“It’s time for a change at the Georgia Department of Labor,” said Boddie. “We need a labor commissioner who puts Georgia workers first and will make sure the jobs lost during the pandemic can be recovered.”
He’s one of several Democrats angling to challenge Labor Commissioner Mark Butler, the incumbent Republican who was first elected to the position in 2010. State Sen. Lester Jackson is expected to soon announce a run. And Republican state Sen. Bruce Thompson has filed paperwork to campaign for the seat.
[State Senator Lester Jackson, (D-Savannah)], said he decided to run largely because of two issues: the expansion of Medicaid and the public-facing side of the labor department. Jackson cited constituent issues with delayed unemployment checks and communication woes from the labor department.
“It is time for someone to step up to address the needs of the citizens of this great state,” Jackson said. “So I’m sticking my head in so that Georgians can have a labor office that is technologically savvy, and people can get their concerns addressed in a timely fashion.”
He just entered his 13th year as a senator, and will complete his 14th before the 2022 election. Before that, he was a Georgia House representative for 10 years. He served as Chairman of the Georgia Legislative Black Caucus and is currently the chairman for the Senate Committee on Urban Affairs.
Gwinnett County Public Schools confirmed that teachers will receive a $1000 bonus from the state in their paychecks, according to the Gwinnett Daily Post.
Gwinnett County Public Schools officials confirmed that $1,000 bonuses for educators that Gov. Brian Kemp and State School Superintendent Richard Woods announced earlier this year will indeed show up in paychecks set to go out at the end of this month.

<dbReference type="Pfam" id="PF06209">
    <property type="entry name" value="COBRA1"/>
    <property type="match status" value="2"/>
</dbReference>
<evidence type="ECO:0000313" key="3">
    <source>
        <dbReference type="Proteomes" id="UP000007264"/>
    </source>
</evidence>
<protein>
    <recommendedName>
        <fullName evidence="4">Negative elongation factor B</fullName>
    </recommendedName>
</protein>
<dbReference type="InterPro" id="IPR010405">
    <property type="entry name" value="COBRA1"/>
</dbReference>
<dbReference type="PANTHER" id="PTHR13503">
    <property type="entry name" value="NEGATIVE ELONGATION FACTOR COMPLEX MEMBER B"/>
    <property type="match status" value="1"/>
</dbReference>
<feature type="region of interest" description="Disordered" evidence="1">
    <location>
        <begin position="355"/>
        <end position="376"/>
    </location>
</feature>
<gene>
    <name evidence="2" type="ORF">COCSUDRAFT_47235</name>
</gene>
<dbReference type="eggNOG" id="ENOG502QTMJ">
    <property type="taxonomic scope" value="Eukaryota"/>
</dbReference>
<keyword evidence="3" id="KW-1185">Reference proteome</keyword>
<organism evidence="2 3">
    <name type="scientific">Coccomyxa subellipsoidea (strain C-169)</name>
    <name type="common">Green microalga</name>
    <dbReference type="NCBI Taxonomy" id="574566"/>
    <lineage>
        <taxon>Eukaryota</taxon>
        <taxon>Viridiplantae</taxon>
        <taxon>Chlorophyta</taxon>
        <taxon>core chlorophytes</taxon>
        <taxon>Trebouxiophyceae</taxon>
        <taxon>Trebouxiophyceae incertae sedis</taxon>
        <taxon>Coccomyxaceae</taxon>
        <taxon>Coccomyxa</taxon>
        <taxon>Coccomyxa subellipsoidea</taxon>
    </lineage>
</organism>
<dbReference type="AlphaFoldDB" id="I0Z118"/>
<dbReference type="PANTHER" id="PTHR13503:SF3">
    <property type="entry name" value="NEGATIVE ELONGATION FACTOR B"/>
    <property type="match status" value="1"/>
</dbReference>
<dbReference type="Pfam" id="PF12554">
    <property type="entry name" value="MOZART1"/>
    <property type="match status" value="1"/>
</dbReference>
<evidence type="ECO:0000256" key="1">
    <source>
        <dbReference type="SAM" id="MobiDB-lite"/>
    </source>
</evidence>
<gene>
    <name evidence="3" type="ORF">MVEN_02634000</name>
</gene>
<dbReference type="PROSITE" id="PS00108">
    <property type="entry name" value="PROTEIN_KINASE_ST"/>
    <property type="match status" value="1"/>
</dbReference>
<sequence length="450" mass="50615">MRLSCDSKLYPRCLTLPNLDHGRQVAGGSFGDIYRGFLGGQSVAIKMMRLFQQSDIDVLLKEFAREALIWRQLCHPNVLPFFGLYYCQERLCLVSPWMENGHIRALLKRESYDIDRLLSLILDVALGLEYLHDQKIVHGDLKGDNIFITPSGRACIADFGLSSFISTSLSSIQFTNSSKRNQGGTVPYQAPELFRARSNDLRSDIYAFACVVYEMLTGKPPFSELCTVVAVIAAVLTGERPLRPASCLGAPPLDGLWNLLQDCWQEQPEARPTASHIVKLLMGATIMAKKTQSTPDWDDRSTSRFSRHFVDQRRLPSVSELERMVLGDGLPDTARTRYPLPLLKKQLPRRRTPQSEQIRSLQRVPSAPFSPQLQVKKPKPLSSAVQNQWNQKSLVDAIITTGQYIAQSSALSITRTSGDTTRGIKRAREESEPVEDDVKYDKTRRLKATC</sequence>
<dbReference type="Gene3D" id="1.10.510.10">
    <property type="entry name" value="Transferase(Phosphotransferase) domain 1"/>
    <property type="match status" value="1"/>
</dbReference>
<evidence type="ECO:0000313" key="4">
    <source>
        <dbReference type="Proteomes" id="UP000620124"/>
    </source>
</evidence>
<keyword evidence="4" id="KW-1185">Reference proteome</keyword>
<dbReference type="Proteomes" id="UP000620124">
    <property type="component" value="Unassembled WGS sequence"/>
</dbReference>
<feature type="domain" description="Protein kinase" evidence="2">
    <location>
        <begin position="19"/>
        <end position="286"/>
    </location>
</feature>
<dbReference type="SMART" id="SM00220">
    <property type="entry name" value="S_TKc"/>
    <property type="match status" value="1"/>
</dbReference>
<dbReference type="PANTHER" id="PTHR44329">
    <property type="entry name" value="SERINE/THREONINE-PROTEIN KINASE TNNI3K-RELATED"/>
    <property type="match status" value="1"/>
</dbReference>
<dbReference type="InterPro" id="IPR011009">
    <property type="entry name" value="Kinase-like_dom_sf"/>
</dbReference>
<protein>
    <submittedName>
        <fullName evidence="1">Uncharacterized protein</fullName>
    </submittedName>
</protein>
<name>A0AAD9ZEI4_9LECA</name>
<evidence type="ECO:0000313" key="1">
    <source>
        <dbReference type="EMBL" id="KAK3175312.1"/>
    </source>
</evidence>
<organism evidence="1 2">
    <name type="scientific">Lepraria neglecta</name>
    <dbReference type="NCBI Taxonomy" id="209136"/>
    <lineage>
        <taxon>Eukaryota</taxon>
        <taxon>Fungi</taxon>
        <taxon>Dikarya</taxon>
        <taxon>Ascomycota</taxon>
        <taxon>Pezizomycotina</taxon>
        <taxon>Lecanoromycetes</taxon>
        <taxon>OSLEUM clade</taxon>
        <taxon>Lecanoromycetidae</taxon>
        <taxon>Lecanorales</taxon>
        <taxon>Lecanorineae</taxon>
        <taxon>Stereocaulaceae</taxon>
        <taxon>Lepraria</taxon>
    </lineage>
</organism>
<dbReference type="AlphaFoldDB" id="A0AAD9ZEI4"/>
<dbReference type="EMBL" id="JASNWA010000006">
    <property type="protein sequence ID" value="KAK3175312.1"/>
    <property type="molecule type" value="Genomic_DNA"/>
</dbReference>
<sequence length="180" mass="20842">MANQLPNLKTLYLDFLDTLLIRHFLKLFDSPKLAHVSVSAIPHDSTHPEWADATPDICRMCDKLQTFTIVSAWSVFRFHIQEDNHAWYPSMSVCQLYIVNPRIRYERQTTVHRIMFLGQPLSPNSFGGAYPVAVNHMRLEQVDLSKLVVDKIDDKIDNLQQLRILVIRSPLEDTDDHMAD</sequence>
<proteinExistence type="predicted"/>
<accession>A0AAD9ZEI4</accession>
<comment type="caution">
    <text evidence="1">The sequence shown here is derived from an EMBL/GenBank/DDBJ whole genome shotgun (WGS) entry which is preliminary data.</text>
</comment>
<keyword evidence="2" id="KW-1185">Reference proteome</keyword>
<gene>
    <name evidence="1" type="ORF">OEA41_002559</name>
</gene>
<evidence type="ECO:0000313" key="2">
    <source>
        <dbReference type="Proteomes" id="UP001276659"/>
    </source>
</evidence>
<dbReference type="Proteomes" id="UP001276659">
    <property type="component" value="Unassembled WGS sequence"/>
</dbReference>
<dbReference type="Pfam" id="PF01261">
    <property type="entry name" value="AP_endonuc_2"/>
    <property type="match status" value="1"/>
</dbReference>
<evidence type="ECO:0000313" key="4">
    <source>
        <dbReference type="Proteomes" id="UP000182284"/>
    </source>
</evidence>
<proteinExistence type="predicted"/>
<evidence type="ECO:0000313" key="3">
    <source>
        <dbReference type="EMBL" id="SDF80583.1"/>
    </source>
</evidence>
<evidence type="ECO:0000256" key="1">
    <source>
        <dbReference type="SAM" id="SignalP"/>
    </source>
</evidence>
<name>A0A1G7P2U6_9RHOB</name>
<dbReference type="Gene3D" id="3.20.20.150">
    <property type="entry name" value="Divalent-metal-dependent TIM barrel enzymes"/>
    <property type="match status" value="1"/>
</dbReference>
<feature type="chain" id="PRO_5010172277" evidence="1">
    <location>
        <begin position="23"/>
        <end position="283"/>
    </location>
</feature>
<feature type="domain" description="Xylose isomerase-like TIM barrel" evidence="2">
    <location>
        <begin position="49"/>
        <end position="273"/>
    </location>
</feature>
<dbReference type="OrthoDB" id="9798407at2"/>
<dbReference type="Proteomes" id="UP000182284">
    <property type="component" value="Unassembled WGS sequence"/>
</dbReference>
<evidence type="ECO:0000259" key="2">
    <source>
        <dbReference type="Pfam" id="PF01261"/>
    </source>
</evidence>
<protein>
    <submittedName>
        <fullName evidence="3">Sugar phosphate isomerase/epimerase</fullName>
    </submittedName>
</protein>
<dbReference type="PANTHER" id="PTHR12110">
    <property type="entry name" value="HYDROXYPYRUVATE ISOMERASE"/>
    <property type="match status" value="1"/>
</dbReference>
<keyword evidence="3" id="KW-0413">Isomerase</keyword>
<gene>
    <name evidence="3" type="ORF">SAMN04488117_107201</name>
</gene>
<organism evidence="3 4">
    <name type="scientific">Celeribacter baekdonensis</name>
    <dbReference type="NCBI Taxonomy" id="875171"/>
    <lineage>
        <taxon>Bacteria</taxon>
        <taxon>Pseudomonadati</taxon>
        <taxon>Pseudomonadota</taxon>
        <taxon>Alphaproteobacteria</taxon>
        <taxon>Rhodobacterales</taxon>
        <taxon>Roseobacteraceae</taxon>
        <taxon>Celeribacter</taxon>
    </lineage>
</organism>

The bonuses are designed to thank school employees for their work during the COVID-19 pandemic. They will be available to active benefits-eligible employees such as teachers, paraprofessionals, school counselors, school psychologists, school nurses, custodians, bus drivers, school nutrition staff, media specialists, clerical staff, school principals, assistant principals and instructional coaches.
GCPS officials said employees who fit the criteria and were employed as of last Thursday will get the bonus.
Jeremy Baker was sworn in as a new Valdosta Municipal Court Judge, according to the Valdosta Daily Times.
Cumberland Island National Seashore has opened all its docks, according to The Brunswick Times.
Public docking is now allowed at Plum Orchard, Dungeness and Sea Camp at the north dock extensions. Any docking that interferes with the ferry or National Park Service boats is prohibited.
The docks were damaged by hurricanes Matthew and Irma in 2016 and 2017, limiting the number of vessels that could be safely docked there. The work forced the closure of the docks while the repairs were done.
The main passenger ferry dock in downtown St. Marys has also been rebuilt after it too sustained heavy damage from the hurricanes. Passengers to the island, accessible by boat, had to walk two blocks to the St. Marys Gateway property to board the ferry until the new dock was completed in March.